© Hufton + Crow

The Airport’s airside areas have also been reconfigured to provide 5 aircraft stands and a new airside facilities building.

© Hufton + Crow

Key design attributes
- Takes advantage of fantastic views over the airfield towards the rock
- Dramatic roof overhang and solar shading create a building which is architecturally significant and environmentally sensitive
- The use of glazing achieves transparency between the interior and exterior, allows the terminal to be predominantly naturally lit and provides extensive views out of the terminal
- The fifth elevation (roof) very important as seen from the rock – use of roof lights which are laid out to visually guide passengers through some of the more internal routes. The roof lights generate subtle animation of the space throughout the day from throwing disks of diffused sunlight onto the floor to capturing the blue glow in the early evening.

© Hufton + Crow

Energy efficient
Energy efficiency has been a key consideration.  The design incorporates a large roof overhang to provide a high level of solar shading which maintains a cool environment. High performance double glazing and automated roller blinds  contribute to enhanced energy performance.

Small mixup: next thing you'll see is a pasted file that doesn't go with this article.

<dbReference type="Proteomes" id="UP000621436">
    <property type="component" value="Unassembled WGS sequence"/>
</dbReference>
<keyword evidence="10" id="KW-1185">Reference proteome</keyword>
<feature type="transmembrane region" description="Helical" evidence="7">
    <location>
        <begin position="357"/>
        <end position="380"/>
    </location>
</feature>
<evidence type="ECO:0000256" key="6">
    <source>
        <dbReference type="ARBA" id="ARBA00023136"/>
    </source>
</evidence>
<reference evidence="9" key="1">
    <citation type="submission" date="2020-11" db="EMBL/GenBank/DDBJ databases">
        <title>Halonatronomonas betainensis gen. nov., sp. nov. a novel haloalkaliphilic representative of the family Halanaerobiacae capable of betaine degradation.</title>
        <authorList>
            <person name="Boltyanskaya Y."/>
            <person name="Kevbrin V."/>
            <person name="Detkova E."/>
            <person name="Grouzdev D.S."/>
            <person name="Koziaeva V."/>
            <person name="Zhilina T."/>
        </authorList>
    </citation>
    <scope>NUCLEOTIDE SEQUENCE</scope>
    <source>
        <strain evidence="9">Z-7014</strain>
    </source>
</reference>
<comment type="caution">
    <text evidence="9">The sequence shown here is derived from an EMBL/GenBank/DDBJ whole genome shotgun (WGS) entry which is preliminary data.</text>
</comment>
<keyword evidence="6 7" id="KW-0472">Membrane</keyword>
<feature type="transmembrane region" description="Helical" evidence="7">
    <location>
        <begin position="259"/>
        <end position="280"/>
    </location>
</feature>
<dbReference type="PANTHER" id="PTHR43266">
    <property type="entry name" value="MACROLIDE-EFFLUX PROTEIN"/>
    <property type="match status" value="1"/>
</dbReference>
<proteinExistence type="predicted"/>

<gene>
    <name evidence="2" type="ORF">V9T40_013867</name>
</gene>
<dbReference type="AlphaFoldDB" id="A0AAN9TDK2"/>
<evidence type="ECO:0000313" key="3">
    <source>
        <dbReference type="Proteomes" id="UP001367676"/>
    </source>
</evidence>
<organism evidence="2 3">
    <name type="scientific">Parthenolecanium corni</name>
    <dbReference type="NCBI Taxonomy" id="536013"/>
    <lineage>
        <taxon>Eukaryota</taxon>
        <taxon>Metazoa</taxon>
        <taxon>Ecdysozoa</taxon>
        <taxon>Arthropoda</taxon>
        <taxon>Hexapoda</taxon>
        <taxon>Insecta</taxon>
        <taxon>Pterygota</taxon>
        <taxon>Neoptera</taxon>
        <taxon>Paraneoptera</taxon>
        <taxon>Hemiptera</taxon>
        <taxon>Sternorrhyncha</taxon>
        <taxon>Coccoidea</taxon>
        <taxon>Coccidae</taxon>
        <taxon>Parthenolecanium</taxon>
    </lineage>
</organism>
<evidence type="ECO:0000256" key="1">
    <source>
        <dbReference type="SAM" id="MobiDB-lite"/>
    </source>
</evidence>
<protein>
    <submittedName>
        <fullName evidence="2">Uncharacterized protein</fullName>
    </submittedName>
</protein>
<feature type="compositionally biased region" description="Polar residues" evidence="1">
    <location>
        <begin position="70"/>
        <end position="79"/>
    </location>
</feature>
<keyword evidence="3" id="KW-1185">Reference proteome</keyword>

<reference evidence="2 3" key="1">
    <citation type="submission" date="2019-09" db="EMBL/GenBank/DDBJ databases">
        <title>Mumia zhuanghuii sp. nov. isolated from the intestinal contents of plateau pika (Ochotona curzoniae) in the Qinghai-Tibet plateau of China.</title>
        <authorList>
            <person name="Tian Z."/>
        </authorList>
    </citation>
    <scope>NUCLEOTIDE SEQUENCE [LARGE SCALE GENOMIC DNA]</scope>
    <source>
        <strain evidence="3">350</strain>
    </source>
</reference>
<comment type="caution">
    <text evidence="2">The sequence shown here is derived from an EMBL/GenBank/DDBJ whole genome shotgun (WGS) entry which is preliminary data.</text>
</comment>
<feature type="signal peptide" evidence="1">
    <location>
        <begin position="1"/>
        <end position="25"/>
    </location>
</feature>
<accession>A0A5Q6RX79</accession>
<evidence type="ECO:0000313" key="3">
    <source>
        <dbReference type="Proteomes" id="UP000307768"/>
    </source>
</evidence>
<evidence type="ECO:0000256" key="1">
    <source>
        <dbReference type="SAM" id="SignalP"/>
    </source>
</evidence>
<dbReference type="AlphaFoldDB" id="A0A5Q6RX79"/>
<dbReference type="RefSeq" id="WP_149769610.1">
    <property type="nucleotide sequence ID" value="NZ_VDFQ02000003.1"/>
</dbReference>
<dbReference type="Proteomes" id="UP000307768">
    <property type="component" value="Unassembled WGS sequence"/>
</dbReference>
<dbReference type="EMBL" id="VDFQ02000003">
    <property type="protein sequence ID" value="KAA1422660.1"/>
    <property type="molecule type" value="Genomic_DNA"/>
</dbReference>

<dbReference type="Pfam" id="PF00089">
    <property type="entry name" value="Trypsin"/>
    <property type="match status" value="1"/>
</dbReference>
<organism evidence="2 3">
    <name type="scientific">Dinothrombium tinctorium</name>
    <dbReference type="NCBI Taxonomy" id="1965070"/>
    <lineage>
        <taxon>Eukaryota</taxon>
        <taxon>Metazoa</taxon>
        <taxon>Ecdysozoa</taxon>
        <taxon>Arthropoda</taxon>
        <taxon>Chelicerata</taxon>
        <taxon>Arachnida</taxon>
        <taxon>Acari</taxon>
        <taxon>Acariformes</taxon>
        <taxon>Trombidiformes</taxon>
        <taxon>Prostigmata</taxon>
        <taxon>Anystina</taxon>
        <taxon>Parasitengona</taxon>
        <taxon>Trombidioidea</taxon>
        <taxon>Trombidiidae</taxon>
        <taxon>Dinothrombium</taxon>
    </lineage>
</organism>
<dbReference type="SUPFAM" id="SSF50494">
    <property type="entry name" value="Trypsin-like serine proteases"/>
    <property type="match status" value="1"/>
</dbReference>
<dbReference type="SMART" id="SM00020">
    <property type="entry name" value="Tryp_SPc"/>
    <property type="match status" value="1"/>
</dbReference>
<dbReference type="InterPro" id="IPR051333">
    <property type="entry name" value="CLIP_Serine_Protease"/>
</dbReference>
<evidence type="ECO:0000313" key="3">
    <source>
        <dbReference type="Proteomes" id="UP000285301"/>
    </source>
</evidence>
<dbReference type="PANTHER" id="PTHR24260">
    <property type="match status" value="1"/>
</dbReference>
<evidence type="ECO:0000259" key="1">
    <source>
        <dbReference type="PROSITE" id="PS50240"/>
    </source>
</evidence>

© Hufton + Crow

Certain features of the design result from the building’s proximity to the sea. In addition to the need for close attention to detailing and specifications for external elements because of the corrosive marine environment, there was also concern about maintaining the appearance of the glazing, not just from salt-saturated air but also wind-borne sand and dust particles. The design solution includes a special external cleansing system that intermittently rinses the façades to eliminate accumulated material. The de-ionised water used in the system further improves the effectiveness of the rinsing process.

© Hufton + Crow